How to help make sure your teens and college students make it out of a lively celebration alive.
New Year's Eve takes on new meaning for parents of teenagers and college students. Suddenly, what used to be a fun, celebratory holiday is filled with anxiety and worry. Will your kids drink and drive? Will they put themselves at risk? Many of us cringe at the stupid things we used to do as teenagers and hope and pray that our own children won't be as reckless as we were. (And, yes, we're aware that the legal drinking age is 21 -- but we're also painfully aware many teens don't abide by this.)
Here are some pointers to help teens have a safe New Year's Eve:
Invite their friends to your house: If they're under your roof, you can keep a closer eye on them. But if you have a party, lock away the booze. Not only is alcohol dangerous for teens, "Parents can be held liable for providing alcohol to minors," Glynn Birch, national president of MADD, told momlogic. "MADD suggests checking the social host laws in your states. Social Host Liability is a law that imposes potential liability on adults as a result of their serving alcohol to minors who subsequently are involved in crashes causing death or injury to third parties."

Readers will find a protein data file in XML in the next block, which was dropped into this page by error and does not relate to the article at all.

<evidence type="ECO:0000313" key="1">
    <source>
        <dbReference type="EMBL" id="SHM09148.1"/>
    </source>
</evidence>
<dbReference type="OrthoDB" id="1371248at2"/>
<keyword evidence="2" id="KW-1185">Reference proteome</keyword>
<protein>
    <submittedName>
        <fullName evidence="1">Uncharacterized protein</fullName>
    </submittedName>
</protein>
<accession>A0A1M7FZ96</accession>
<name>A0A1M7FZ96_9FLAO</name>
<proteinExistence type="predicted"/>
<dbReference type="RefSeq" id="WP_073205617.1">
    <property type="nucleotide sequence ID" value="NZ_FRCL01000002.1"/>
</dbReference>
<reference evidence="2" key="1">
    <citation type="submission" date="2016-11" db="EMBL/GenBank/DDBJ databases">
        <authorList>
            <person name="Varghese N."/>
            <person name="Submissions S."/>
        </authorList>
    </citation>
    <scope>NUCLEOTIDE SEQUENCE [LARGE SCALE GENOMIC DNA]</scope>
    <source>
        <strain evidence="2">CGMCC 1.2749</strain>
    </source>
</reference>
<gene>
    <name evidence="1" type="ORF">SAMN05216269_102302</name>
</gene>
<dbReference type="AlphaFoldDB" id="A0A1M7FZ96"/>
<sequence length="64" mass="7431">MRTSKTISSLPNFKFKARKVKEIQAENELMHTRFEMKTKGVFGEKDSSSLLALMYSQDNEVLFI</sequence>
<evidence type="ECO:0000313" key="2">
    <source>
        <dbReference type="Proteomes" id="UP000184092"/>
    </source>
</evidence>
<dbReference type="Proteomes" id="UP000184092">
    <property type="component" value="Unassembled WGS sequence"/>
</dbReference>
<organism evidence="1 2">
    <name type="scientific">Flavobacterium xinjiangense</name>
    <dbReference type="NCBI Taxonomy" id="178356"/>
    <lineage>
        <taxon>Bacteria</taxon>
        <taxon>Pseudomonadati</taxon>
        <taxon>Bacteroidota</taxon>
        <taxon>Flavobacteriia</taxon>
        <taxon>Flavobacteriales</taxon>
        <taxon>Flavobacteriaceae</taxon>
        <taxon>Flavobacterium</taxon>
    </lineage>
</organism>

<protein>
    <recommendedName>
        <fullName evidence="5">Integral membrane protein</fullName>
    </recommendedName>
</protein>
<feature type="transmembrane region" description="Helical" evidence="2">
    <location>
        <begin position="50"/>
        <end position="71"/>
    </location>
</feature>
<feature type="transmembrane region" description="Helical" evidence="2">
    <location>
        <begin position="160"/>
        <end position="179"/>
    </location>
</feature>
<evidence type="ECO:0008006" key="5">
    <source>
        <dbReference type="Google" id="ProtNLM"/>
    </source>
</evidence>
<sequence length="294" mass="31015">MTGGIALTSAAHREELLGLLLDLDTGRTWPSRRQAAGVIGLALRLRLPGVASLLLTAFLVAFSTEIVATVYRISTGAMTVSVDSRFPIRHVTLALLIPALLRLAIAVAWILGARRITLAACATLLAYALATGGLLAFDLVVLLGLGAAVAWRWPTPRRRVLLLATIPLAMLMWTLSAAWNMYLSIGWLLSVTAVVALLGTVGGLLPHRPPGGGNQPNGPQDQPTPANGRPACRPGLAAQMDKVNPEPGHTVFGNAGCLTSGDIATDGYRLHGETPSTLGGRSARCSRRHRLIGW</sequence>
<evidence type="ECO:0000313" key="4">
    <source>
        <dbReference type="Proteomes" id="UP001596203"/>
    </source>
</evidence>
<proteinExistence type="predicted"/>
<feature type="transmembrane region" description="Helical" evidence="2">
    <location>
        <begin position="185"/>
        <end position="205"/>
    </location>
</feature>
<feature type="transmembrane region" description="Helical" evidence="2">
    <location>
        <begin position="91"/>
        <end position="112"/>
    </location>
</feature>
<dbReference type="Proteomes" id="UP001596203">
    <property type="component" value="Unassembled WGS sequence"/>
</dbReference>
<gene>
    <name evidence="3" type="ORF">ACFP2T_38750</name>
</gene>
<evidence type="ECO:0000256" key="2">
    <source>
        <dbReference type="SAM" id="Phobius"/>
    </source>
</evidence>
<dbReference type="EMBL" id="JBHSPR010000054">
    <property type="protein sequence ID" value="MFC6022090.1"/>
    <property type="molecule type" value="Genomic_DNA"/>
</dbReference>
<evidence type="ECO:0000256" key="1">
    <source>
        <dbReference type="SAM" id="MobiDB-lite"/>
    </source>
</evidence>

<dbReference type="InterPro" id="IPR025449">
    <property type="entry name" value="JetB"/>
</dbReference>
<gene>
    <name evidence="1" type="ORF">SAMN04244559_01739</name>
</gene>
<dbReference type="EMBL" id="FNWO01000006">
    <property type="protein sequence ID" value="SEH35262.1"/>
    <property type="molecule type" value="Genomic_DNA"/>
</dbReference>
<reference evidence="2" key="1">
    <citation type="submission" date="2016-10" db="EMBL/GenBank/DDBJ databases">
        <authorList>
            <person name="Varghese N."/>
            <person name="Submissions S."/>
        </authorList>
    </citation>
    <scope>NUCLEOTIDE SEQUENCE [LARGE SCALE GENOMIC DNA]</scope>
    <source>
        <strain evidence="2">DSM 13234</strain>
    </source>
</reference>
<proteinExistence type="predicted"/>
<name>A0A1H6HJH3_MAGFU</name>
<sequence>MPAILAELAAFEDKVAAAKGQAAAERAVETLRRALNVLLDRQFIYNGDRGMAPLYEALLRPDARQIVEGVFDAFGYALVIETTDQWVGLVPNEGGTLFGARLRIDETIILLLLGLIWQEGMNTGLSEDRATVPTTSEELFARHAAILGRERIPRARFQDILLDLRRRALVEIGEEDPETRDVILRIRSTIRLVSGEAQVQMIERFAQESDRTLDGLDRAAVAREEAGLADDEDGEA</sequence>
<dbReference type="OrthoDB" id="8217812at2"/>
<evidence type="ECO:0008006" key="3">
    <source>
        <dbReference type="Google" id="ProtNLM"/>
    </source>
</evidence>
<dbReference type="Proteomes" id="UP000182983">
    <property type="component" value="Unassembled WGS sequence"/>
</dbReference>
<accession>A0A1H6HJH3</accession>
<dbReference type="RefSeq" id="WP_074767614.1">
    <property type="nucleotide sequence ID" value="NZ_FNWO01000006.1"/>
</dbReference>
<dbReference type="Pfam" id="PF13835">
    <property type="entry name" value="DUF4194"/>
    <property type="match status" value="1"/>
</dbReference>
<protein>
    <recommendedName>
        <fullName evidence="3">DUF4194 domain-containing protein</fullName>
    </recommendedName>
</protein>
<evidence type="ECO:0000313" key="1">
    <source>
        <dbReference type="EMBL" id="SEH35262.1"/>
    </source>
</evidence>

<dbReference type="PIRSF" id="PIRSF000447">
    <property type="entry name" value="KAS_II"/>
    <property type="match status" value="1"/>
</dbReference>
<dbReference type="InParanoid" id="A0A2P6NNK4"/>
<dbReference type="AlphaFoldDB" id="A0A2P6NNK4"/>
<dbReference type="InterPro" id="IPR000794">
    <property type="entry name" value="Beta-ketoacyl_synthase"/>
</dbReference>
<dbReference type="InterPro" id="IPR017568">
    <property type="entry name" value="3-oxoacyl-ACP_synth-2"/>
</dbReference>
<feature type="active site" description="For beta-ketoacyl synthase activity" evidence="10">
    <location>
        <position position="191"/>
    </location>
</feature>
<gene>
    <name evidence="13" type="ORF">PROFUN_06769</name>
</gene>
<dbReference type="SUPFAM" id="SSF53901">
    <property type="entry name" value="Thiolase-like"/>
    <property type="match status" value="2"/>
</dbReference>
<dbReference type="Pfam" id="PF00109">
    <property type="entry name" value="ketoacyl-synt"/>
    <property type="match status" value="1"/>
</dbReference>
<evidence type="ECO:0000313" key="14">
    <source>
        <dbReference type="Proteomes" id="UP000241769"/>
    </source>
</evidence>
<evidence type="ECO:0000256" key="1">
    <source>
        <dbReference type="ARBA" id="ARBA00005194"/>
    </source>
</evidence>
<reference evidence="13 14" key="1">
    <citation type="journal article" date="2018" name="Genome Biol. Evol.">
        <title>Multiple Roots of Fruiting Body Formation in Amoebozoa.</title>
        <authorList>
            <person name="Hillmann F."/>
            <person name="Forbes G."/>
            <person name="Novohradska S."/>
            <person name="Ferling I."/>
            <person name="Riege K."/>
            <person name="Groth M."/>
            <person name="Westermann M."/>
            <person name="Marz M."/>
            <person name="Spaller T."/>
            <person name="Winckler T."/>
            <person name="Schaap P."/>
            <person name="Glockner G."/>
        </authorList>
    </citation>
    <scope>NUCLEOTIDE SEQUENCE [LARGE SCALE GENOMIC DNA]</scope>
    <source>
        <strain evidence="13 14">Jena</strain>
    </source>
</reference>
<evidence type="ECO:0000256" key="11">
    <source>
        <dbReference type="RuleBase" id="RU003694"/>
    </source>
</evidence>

Explain the importance of a designated driver: And, also, make sure your kids know never to accept a drink from someone they don't know.
Tell them when in doubt, take a cab: Make sure teens have enough money for cab fare, and make them program the number of the local cab company in their cell phone. Worried that your kids will blow the cash? Some cab companies, such as the St. Louis Yellow Cab Company, sell gift certificates. (What a great idea!)
Find out about free rides in your city: Some cities such as Colorado Springs and Georgia offer free public transportation on New Year's Eve. If you live in Alameda, Oakland, or Berkeley, California, Berg Injury Lawyers will pick up your cab fare through their Safe and Sober Free Cab Ride Home program. Google "New Year's Eve" and "free ride home" to see if there is a similar program in your area. Once you gather the facts, make sure your teens know all their options.
Tell teens it's OK to call you: Lastly, make sure your teens know that they can call you any time day or night no matter what. So many teens put themselves in dangerous situations because they think their parents will "kill them" if they call home drunk. Let your teen know that you'd rather they call home than put themselves in a dangerous situation. You just want them to get home safe rather than risk their lives by drinking and driving or getting in the car with someone who's been drinking.
We here at momlogic hope everyone has a happy and safe New Year's Eve, and a great 2009!